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In C++11 when a preprocessing directive of the form...

#if expr

...is encountered,expr is evaluated as a constant-expression as described in 16.1 [cpp.cond].

This is done after macro replacement on expr, its identifiers (and keywords) are replaced by 0, its preprocessing-tokens are converted to tokens, defined operator is evaluated, and so on.

My question is what happens when one of the tokens in expr is a user-defined-literal?

User defined literals are like function calls, but function calls can't occur in expr (I think), as a side effect of the identifier replacement. However technically user-defined-literals could survive.

I suspect it is an error, but I can't quite see how to conclude that from the standard?

Perhaps the (pedantic) impact of adding user defined literals on clause 16 [cpp] was simply ignored?

Or am I missing something?

Update:

To clarify by an example:

What does this preprocess to:

#if 123_foo + 5.5 > 100
bar
#else
baz
#endif

bar or baz or is it an error?

GCC 4.7 reports:

test.cpp:1:5: error: user-defined literal in preprocessor expression

so it thinks it is an error. Can this be justified with reference to the standard? Or is this just "implicit"?

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The preprocessor's notion of "constant expression" is quite different that that of C++, I believe. You can really only use literals and macros that expand to literals eventually... at least that's how I always understood it. –  Kerrek SB Feb 16 '13 at 21:30
    
Looks like your version of g++ is missing something, not you. –  Ben Voigt Feb 17 '13 at 0:05
1  
I doubt it was the intent of the committee to allow this sort of thing, since the logic of preprocessing and language semantics have always been so separated. But yeah, the Standard does seem to imply it should be handled. –  aschepler Feb 17 '13 at 0:08
    
I'm not positive, but I think this is the first significant divergence between the C and C++ preprocessing behaviors (which does not bode well for header files using #if __cplusplus). –  Ben Voigt Feb 17 '13 at 0:14

2 Answers 2

up vote 3 down vote accepted

In C++11 when a preprocessing directive of the form... #if expr ...is encountered, expr is evaluated as a constant-expression as described in 16.1 [cpp.cond].

This is done after macro replacement on expr, its identifiers (and keywords) are replaced by 0, its preprocessing-tokens are converted to tokens, defined operator is evaluated, and so on.

My question is what happens when one of the tokens in expr is a user-defined-literal?

The program is ill-formed.

The core of my argument is gleaned from the observation in 16.1/1 footnote 147, that in translation phase 4 there are no identifiers other than macro names yet.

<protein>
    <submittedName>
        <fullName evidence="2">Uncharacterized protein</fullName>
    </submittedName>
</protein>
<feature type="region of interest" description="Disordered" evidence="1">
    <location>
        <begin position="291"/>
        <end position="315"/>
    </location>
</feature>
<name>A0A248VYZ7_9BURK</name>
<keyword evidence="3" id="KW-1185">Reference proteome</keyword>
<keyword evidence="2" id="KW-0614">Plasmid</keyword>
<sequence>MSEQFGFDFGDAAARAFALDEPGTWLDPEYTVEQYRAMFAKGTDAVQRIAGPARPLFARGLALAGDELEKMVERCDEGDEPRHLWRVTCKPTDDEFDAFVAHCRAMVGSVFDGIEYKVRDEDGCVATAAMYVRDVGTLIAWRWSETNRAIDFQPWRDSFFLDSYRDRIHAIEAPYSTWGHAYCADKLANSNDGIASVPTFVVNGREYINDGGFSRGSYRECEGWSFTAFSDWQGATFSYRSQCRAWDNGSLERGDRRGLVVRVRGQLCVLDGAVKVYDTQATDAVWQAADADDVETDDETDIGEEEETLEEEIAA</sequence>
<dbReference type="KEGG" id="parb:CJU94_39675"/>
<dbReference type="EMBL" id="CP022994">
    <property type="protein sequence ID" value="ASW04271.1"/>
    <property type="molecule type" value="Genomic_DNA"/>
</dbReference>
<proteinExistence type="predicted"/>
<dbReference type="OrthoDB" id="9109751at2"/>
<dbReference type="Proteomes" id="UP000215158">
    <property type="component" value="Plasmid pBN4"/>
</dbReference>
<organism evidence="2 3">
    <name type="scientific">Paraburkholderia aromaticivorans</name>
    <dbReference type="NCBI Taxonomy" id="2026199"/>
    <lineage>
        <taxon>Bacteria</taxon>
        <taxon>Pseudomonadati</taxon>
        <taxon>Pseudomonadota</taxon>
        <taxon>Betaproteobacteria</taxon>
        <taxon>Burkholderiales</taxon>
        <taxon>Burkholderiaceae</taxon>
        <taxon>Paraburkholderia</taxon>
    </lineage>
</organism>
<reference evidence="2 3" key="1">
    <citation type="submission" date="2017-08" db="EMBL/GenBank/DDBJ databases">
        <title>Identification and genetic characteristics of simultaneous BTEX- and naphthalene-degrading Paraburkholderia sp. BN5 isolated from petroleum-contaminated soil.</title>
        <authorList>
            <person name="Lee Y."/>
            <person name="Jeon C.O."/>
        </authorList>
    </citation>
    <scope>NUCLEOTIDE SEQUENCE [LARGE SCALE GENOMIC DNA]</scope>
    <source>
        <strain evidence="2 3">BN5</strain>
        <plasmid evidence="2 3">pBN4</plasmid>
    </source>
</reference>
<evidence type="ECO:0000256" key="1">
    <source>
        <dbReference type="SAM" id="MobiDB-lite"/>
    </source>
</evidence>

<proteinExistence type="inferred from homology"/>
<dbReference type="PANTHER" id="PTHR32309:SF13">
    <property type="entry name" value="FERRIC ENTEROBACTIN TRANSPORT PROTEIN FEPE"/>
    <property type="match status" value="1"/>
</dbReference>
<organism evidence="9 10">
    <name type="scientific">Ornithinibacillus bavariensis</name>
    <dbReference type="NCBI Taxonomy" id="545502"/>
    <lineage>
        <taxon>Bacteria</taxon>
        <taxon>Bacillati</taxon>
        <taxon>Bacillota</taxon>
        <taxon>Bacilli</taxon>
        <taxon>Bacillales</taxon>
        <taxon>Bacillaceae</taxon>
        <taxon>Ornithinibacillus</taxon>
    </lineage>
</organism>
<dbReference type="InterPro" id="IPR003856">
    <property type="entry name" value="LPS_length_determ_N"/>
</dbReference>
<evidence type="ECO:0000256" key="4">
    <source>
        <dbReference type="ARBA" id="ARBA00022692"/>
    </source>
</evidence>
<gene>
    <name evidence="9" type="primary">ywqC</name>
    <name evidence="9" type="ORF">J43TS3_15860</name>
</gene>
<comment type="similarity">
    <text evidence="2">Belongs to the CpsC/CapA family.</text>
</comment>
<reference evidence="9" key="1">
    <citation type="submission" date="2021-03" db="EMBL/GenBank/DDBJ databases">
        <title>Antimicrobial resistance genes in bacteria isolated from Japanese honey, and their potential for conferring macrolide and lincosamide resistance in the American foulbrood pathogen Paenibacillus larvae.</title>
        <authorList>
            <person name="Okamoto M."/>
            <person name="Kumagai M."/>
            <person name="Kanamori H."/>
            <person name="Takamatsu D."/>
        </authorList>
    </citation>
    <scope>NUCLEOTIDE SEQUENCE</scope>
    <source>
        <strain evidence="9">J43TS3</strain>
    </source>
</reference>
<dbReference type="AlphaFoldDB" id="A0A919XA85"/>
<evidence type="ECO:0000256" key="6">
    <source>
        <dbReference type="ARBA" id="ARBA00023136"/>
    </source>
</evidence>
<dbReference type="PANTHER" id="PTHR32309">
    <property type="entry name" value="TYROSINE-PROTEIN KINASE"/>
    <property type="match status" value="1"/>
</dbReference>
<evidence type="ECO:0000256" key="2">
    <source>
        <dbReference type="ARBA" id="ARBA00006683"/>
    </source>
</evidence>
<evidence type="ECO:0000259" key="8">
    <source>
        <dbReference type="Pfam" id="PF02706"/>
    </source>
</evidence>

Argument:

According to 2.14.8 [lex.ext]/2

A user-defined-literal is treated as a call to a literal operator or literal operator template (13.5.8).

So here we have a remaining call to an (operator) function even after all the substitutions described in 16.1/4. (Other attempts, for example to use a constexpr function, would be thwarted by the substitution of all non-macro identifiersby 0.)

As this occurs in translation phase 4, there are no defined or even declared functions yet; an attempted lookup of the literal-operator-id must fail (see footnote 147 in 16.1/1 for a similar argument).

From a slightly different angle, looking at 5.19/2we find:

A conditional-expression is a core constant expression unless it involves one of the following as a potentially evaluated subexpression (3.2) [...]:

  • [...]
  • an invocation of a function other than a constexpr constructor for a literal class or a constexpr function;
  • an invocation of an undefined constexpr function or an undefined constexpr constructor [...];

From this, use of a user-defined literal in a constant expression requires a defined and constexpr literal operator, which again can't be available in translation phase 4.

gcc is right to reject this.

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In C++11 when a preprocessing directive of the form #ifdef expr is encountered, expr is evaluated as a constant-expression as described 16.1. This is done after macro replacement on expr, its identifiers (and keywords) are replaced by 0, its preprocessing-tokens are converted to tokens, defined operator is evaluated, and so on.

No!

The argument to #ifdef, #ifndef, or defined is not evaluated. For example, suppose I never #define the preprocessor symbol SYMBOL_THAT_IS_NEVER_DEFINED. This is perfectly valid:

#ifdef SYMBOL_THAT_IS_NEVER_DEFINED
code
#endif

Expanding a symbol that symbol isn't defined is illegal. This is illegal assuming SYMBOL_THAT_IS_NEVER_DEFINED hasn't been defined:

#if SYMBOL_THAT_IS_NEVER_DEFINED
code
#endif

Analogous to checking whether a pointer is non-null before dereferencing it, checking whether a symbol is defined before using it is legal:

#if (defined SYMBOL_THAT_MIGHT_BE_DEFINED) && SYMBOL_THAT_MIGHT_BE_DEFINED
code
#endif
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Sorry I made a typo in the question, I meant #if expr, not #ifdef expr. I have corrected the question, please adjust your answer appropriately. –  Andrew Tomazos Feb 16 '13 at 23:23
    
Also note that expr in my question represents a whole series of tokens matching a constant-expression - and not the single identifier expr. –  Andrew Tomazos Feb 16 '13 at 23:46
    
See "Update" in question –  Andrew Tomazos Feb 16 '13 at 23:48
1  
What do you mean "No!"? You're arguing with the Standard. Also, the rest of your answer is wrong too. -1 –  Ben Voigt Feb 16 '13 at 23:54
1  
@David: Everything from the word "Expanding" onward is 100% incorrect. –  Ben Voigt Feb 18 '13 at 4:45

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